New tatters often start out with shuttles, since shuttle tatting has (until recently) been the more visible and popular of the two main methods (I’m not including cro-tatting and other variants in this post, since they’re more hybrid techniques).

However, needle tatting has experienced a surge in popularity in the last few years, and is a great alternative for those who just aren’t getting along with shuttle tatting but would still like to learn to make this gorgeous type of lace.

So which type of tatting is best? Easier? Which one should you learn? Well, why not learn both? While both shuttle and needle tatting produce the same look, their techniques are different enough to appeal for various reasons; moreover, there are definite advantages to learning both. Here are the differences between shuttle and needle tatting, plus potential pros and cons for each method. I hope this makes it easier to decide which one to learn; or to take the plunge and learn both!

Shuttle Tatting

Shuttle tatting is, as its name implies, done with a tool called a shuttle. It’s the oldest method of tatting, and many diehard fans consider it the one “true” or “traditional” type of tatting. Forum and Facebook discussions about this can get quite heated!

Pros of Shuttle Tatting

  1. All the beautiful shuttles! There are both antique and modern shuttles out there of incredible function and beauty, and most shuttle tatters have a large assortment to accommodate various projects.
  2. Stitches (basically knots) are formed directly on the thread, which means that the only determining factor to the size of the piece is the size of the thread itself. You don’t need to match shuttle to thread, because the shuttle is merely a tool for managing and manipulating the thread.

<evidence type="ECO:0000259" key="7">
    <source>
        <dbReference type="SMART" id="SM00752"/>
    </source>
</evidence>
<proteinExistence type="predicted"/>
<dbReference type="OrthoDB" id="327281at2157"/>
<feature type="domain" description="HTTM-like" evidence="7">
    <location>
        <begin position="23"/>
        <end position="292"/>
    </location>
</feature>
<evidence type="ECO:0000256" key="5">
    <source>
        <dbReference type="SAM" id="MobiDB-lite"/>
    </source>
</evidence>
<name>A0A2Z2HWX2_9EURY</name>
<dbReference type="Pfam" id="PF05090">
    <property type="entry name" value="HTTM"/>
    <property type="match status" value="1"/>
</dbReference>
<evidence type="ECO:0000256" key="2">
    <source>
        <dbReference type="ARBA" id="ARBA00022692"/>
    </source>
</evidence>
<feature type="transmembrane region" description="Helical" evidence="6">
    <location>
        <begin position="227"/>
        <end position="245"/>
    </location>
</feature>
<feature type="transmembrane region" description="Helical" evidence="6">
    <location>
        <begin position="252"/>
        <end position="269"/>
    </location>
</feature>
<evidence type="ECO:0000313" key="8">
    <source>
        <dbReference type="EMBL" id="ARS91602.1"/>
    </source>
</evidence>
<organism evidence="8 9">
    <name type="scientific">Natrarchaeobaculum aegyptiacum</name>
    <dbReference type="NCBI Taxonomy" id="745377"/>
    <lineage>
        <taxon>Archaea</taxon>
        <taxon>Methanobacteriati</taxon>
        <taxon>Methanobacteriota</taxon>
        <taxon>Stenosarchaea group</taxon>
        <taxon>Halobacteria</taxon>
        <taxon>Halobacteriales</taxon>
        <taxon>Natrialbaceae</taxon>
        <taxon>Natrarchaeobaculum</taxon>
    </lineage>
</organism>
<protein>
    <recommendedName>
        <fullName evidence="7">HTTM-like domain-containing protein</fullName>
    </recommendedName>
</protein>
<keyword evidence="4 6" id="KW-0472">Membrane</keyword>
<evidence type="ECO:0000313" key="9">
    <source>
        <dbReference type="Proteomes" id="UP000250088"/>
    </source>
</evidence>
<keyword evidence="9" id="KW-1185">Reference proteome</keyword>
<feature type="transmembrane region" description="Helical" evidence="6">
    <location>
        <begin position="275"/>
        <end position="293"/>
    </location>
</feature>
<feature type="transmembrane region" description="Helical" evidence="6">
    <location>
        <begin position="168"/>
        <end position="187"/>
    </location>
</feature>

3. The above (stitches being formed on the thread itself) also makes for lace that is sturdier, and harder to unravel (we’ll talk more about this in the Cons). This makes shuttle tatting perfect for pieces that will experience lots of wear, or that needs to be especially firm.
  4. Shuttle tatting is portable enough that you can carry it in a pocket (especially if you’re working with two shuttles instead of off the ball) and take it out for some much needed craft therapy!

Cons of Shuttle Tatting

  1. Shuttle tatting can be hard on the hands for people suffering from arthritis or other joint or muscle issues. Holding the shuttle itself is not always the culprit here; the way rings are made forces the fingers into positions that might not be comfortable for everyone. This alone is responsible for many people giving up on shuttle tatting.
  2. The learning curve for shuttle tatting is a little steeper than for needle tatting. Mastering the “flip,” closing rings properly and generally feeling at ease manipulating the thread and shuttle takes some time. For people learning alone, through books and videos, it can feel discouraging at times.